James Gang

The James Gang were an American hard-rock band that debuted with Yer’ Album on Bluesway in 1969, followed by four studio albums and a live disc on ABC Records, including the popular 1970/71 titles Rides Again and Thirds. Two songs, “Funk #49” and “Walk Away,” remain staples of classic rock radio. Multiple guitarists passed through the lineup, including Joe Walsh, Domenic Troiano, and Tommy Bolin.

Members: Glenn Schwartz (guitar, 1967-69), Joe Walsh (guitar, vocals, 1969-71), Tom Kriss (bass, vocals, 1967-70), Jim Fox (drums, vocals), Dale Peters (bass, vocals, 1970-76), Domenic Troiano (guitar, vocals, 1971-73), Roy Kenner (vocals, 1971-74), Tommy Bolin (guitar, 1973-74), Richard Shack (guitar, 1975-76), Bubba Keith (vocals, guitar, 1975-76), David Briggs (keyboards, 1974), Bob Webb (vocals, guitar, 1976), Phil Giallomardo (keyboards, vocals, 1976), Nelson “Flaco” Padrón (percussion, 1976)

The James Gang formed in Cleveland, Ohio, in 1966 when drummer Jim Foxx teamed with bassist Tom Kriss and rhythm guitarist Ron Silverman. Foxx hailed from an early lineup of local pop heroes The Outsiders, but left before they recorded the brassy #5 Billboard hit “Time Won’t Let Me.”

Inspired by The Who and the Yardbirds, they churned through a series of lead guitarists, including John “Mouse” Michalski, fresh off a stint with garage-rockers the Count Five, known for the buzz-tinged “Psychotic Reaction” (US #5). In 1967, he was replaced by Glenn Schwartz, a local legend who soon split for California, where he formed Pacific Gas & Electric and later became a born again Christian.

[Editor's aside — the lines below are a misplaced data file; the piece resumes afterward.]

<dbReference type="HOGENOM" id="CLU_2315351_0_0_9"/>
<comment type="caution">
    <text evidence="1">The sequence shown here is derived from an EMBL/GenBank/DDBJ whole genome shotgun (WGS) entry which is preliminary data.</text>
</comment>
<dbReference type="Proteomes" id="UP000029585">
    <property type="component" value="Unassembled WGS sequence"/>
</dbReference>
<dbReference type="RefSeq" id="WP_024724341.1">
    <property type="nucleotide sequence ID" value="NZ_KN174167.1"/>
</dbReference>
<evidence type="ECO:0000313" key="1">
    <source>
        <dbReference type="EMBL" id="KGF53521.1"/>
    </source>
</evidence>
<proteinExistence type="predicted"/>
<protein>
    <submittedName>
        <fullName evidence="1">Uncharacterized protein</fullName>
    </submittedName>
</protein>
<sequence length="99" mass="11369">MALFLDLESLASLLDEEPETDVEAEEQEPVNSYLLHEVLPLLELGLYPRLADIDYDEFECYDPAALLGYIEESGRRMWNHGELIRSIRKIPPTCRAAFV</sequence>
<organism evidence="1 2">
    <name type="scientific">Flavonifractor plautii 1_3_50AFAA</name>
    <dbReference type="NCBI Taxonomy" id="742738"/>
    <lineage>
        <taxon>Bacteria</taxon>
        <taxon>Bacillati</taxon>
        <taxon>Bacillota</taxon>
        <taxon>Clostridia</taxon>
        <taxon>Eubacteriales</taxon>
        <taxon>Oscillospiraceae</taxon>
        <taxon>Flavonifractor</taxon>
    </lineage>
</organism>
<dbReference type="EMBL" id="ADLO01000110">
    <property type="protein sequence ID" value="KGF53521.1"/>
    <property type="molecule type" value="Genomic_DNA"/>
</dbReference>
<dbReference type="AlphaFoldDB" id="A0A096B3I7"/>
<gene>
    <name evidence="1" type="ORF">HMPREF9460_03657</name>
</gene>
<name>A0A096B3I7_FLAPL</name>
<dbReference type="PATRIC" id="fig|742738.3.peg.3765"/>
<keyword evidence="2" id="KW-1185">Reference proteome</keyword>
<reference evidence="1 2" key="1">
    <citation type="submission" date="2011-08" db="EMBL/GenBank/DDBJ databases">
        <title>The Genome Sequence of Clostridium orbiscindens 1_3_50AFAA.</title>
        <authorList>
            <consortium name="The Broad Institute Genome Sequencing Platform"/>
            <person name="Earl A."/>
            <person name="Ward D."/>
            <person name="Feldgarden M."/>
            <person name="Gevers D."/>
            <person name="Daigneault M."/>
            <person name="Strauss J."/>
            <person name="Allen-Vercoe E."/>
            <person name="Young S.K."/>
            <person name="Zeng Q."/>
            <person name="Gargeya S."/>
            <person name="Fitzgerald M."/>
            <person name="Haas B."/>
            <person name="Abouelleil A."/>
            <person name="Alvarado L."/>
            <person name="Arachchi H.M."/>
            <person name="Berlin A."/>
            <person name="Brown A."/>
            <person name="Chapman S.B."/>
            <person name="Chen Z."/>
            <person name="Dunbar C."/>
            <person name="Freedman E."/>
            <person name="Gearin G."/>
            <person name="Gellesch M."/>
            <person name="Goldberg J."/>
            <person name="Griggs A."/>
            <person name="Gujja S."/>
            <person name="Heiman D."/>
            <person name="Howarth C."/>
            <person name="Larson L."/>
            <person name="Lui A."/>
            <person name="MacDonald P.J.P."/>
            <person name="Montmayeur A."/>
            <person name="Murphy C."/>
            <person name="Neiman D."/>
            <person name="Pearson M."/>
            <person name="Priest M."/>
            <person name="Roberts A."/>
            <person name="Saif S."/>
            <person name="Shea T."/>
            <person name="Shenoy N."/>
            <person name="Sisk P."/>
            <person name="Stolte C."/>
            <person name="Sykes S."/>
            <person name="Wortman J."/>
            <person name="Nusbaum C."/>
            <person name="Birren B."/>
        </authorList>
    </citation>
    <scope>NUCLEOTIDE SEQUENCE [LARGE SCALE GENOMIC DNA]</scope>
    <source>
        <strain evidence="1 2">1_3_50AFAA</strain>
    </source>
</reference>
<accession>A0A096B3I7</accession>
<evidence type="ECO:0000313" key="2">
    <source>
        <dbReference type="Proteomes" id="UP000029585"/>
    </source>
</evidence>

In 1968, the James Gang hired guitarist/singer Joe Walsh from garage rockers The Measles, which had served as an uncredited studio band for bubblegum merchants the Ohio Express. That June, they opened for Cream at Detroit’s Grande Ballroom. Silverman quit just prior to the gig, forcing the cash-strapped band to play as a three-piece. Walsh, Kriss, and Foxx enjoyed the power-trio format and made it permanent.

Months later, they signed with businessman Mark Barger, who managed local psychsters The Lemon Pipers, which recently scored a Billboard #1 with the sitar-laden “Green Tambourine.” He linked them with producer Bill Szymczyk (Ford Theatre, Hello People), who inked them a deal with ABC-subsidiary Bluesway.


  • Yer’ Album (1969)
  • Rides Again (1970)
  • Thirds (1971)
  • Live in Concert (1971)
  • Straight Shooter (1972)
  • Passin’ Thru (1972)
  • Bang (1973)
  • Miami (1974)
  • Newborn (1975)
  • Jesse Come Home (1976)


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